After the wall-to-wall sunshine of April and May, June marked a significant change in the weather with some torrential downpours. I don’t know whether it was the rain, or the cumulative effects of 3 months of lockdown, but June also seems to be the point at which I lost my mojo a bit. I took very few photos of the garden and, to be honest, those that I did aren’t of the highest quality. Still, I’ve managed to cobble together a few which tell the story of June, though to make it to 20 I’ve had to cheat and use some from the allotment as well as the garden.
April 2020 has been a full month of pandemic lockdown in the UK. The garden has been a genuine haven during this time – a place to relax, play with our little boy, and dry the seemingly endless laundry! At odds with April’s reputation for showers and unpredictable weather, it’s been almost wall-to-wall sunshine which has been a blessing, and such a contrast with the endless rain of February. I had always aimed to focus on the details of the garden with this project, but lockdown has brought a greater intensity, and I have used this as a thinly veiled excuse to buy a new macro lens for my camera. Some early attempts at using it are included but expect more from that as the year progresses.Continue reading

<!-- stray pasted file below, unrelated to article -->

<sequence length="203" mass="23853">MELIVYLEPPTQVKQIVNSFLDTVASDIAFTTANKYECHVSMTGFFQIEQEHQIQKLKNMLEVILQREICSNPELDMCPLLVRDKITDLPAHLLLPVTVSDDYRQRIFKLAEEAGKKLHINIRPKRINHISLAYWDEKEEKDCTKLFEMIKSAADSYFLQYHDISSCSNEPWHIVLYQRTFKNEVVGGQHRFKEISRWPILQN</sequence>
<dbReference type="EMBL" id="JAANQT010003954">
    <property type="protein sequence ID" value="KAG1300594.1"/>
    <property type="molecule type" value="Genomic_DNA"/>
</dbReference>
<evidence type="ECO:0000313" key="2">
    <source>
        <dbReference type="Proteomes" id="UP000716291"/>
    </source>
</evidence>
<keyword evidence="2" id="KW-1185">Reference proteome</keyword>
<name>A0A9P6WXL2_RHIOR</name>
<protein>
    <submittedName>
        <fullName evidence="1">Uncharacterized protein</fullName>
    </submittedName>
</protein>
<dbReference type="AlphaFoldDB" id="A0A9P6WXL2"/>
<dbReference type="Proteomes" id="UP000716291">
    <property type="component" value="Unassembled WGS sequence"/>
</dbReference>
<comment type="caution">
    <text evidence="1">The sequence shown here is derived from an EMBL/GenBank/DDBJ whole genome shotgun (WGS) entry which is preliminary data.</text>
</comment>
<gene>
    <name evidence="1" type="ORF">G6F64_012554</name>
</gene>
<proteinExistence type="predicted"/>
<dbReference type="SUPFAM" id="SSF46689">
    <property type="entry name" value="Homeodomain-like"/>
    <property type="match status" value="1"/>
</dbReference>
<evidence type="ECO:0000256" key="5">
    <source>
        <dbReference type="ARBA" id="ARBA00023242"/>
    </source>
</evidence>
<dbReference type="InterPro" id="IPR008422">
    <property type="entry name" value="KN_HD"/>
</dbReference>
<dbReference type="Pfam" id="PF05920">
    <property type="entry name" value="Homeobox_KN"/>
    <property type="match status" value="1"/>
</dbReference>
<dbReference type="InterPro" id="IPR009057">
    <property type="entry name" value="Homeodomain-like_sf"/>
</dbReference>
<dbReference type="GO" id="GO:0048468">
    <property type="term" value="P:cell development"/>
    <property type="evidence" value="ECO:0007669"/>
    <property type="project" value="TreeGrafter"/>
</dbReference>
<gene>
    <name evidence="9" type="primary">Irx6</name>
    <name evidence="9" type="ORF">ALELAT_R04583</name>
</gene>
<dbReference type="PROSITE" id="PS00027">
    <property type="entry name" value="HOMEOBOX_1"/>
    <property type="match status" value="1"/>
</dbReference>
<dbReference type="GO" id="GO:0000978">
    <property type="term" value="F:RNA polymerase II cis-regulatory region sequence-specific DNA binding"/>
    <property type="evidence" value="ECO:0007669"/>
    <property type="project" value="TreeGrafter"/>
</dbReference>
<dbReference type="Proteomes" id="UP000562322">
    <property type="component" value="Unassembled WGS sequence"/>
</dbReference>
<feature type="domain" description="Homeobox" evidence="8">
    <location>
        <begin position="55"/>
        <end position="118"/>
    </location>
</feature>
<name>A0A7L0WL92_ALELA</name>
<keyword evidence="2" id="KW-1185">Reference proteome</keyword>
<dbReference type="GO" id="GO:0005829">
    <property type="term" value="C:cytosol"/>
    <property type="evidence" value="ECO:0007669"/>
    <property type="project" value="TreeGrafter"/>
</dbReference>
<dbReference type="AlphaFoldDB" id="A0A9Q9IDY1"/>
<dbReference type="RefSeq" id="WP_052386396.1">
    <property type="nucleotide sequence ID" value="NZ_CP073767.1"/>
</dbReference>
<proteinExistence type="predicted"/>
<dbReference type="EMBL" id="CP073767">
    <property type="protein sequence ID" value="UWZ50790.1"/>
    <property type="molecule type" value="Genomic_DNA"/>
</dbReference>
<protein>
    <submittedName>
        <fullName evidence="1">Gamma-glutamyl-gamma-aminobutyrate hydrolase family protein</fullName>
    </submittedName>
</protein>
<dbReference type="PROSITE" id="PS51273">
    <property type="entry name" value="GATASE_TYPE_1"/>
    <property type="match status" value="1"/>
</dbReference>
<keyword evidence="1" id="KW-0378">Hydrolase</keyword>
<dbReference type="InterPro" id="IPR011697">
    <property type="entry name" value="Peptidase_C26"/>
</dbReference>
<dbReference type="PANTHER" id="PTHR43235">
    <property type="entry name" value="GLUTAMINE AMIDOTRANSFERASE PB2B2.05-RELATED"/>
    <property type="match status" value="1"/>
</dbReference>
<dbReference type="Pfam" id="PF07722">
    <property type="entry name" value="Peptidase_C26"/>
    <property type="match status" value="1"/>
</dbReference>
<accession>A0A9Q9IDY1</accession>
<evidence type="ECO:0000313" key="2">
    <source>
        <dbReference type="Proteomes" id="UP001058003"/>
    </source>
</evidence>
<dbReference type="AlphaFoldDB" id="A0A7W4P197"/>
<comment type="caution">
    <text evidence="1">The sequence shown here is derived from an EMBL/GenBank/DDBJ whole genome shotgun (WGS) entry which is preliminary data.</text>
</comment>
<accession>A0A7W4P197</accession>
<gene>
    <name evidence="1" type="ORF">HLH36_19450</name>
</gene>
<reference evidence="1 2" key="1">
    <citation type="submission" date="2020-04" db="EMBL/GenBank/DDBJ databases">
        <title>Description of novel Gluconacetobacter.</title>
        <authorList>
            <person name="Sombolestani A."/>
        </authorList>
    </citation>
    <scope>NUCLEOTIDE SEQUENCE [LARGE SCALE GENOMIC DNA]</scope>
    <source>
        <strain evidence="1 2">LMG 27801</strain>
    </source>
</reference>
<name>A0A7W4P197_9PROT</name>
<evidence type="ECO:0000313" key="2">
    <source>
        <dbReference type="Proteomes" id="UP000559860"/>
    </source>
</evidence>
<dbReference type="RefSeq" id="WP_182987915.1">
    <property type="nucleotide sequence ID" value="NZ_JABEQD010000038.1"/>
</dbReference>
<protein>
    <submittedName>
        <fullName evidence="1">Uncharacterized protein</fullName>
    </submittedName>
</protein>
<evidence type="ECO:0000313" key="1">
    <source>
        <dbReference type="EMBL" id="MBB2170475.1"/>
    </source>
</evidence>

I imagine I am not alone in finding January the least appealing month of the year. Although this year it has been mild by comparison to some, the short days and cool weather make it all feel like a bit of a struggle. Like many keen gardeners, and especially those with an allotment, there is also the massive impatience of wanting to get on and sow some seeds for the forthcoming season. Frustrating though it is, I know from experience there is little to be gained from giving in to that impatience. Instead, this time of year is all about planning and preparation.
Although January is a pretty quiet month in the garden, there can still be features to enjoy. This blog includes twenty images from our own tiny garden capturing a few of the details that have caught my eye in January 2020.Continue reading
What makes a garden ‘good for kids’? This is something I’ve been pondering since becoming a parent almost two years ago. Disclaimer: this isn’t going to be a post on ten steps to making your garden child friendly. It’s more of a personal musing on what value our tiny urban garden could have to our little boy. The received wisdom on designing a garden with kids in mind is focussed on removing hazards, ensuring your child is contained, and finding sympathetic ways of incorporating play equipment into the space. This all assumes that you have a large enough area to be concerned about these things. With a garden which is less than 30m² there isn’t enough space for running around and playing games, let alone accommodating swings and trampolines!